Christoph Waltz and Amy Adams
Tim Burton’s recent career has been a study in various forms of disappointment, from the pointless (Planet of the Apes) to the utterly awful (Alice in Wonderland). It’s hard to believe this is the same guy who brought us the anarchic childlike energy of Pee-Wee’s Big Adventure or the elegant melancholy of Edward Scissorhands. Some have positioned his latest, Big Eyes, as a return to form, but in my humble critical opinion, it’s just another step in Burton’s continuing decline.
Written by Ed Wood scribes and quirky-biopic specialists Scott Alexander and Larry Karaszewski, Big Eyes tells the true-life tale of Margaret and Walter Keane, purveyors of kitschy art in the late 1950s and early 1960s. Margaret (played here by Amy Adams) created portraits of big-eyed children, while Walter (Christoph Waltz) hustled the paintings to the media and the public, eventually bringing in great wealth through mass-produced poster reproductions — and, along the way, claiming credit for the artwork.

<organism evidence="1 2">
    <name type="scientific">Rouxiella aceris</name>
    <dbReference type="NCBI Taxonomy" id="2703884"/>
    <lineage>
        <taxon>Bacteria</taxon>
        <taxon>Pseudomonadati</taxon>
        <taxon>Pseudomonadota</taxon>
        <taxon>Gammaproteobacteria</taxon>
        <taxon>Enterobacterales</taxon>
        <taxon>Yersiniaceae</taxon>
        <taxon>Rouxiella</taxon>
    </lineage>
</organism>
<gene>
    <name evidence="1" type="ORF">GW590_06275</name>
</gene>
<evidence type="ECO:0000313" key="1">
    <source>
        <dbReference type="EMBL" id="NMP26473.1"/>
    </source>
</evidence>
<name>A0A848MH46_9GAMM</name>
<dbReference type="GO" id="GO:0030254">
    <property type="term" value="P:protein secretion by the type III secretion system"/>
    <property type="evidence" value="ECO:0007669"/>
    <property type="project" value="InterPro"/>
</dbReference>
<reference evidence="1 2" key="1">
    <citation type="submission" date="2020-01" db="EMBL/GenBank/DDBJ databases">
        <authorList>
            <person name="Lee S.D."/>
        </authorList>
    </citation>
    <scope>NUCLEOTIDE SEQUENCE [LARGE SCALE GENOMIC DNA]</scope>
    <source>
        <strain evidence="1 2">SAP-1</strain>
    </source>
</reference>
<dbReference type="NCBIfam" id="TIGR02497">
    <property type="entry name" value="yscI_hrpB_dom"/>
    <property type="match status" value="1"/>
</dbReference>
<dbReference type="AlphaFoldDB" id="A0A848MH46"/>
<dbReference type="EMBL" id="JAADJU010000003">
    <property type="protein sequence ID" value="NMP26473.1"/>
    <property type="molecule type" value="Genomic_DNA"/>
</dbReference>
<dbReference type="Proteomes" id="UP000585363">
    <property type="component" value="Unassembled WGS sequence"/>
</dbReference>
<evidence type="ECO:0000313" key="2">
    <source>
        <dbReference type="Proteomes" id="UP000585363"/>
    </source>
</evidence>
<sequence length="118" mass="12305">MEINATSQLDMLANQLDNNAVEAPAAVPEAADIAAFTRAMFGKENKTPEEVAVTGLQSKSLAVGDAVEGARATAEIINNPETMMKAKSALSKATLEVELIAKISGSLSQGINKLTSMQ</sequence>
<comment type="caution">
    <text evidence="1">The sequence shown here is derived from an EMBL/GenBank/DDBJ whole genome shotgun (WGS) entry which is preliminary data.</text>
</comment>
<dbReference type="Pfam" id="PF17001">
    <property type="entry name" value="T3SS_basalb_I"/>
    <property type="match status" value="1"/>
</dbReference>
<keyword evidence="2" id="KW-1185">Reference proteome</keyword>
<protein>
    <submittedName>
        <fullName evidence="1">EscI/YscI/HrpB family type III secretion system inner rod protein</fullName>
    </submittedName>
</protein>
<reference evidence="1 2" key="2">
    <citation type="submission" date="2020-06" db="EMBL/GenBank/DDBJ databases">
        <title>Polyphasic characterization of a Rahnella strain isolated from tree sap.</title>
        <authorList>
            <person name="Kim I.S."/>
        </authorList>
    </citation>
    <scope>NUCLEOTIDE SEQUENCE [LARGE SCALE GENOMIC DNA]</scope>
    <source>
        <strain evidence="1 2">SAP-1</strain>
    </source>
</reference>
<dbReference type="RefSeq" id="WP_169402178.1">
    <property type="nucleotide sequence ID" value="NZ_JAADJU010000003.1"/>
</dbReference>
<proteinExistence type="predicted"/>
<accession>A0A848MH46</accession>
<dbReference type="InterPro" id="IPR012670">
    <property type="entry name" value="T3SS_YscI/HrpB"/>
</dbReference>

The film is an exercise in missed opportunities. The crucial issues that make the Keanes’ story interesting — what exactly motivated Margaret to paint these strange figures, why she would consent to have her credit taken away — are quickly and unconvincingly skimmed over rather than delved into in any detail. With a bland cinematic style showing none of Burton’s early originality, the film trudges through a typical biopic structure before climaxing with an interminable courtroom scene whose conclusion any sentient being could see coming for miles.
Waltz gives his all to the part of Walter, preening, clowning and turning to wounded-animal viciousness on a dime. But there’s a nagging, glaring disconnect: Walter Keane was not German. I suppose there’s no particular reason why a person with a strong German accent shouldn’t play the part of a non-German actual person, but I figure there ought to be a convincing reason to do so, which I just don’t see here.
I’m not one to ever say a disparaging word about Amy Adams, but she simply isn’t given much to work with here. After seeing her range in American Hustle and Her, it’s particularly disappointing. The bottom line is, the script is lazy and condescending towards its characters, and Burton at this point is just on autopilot. The film captures the tacky melodrama of Margaret Keane’s art while suggesting there isn’t much depth or subtext to her work’s undertones of creepy weirdness, which is a depressing metaphor for Burton’s filmmaking. ■
Big Eyes opens at the Cineplex Forum (2313 Ste-Catherine W.) and Cineplex Odeon Quartier Latin (350 Emery) on Thursday, Dec. 25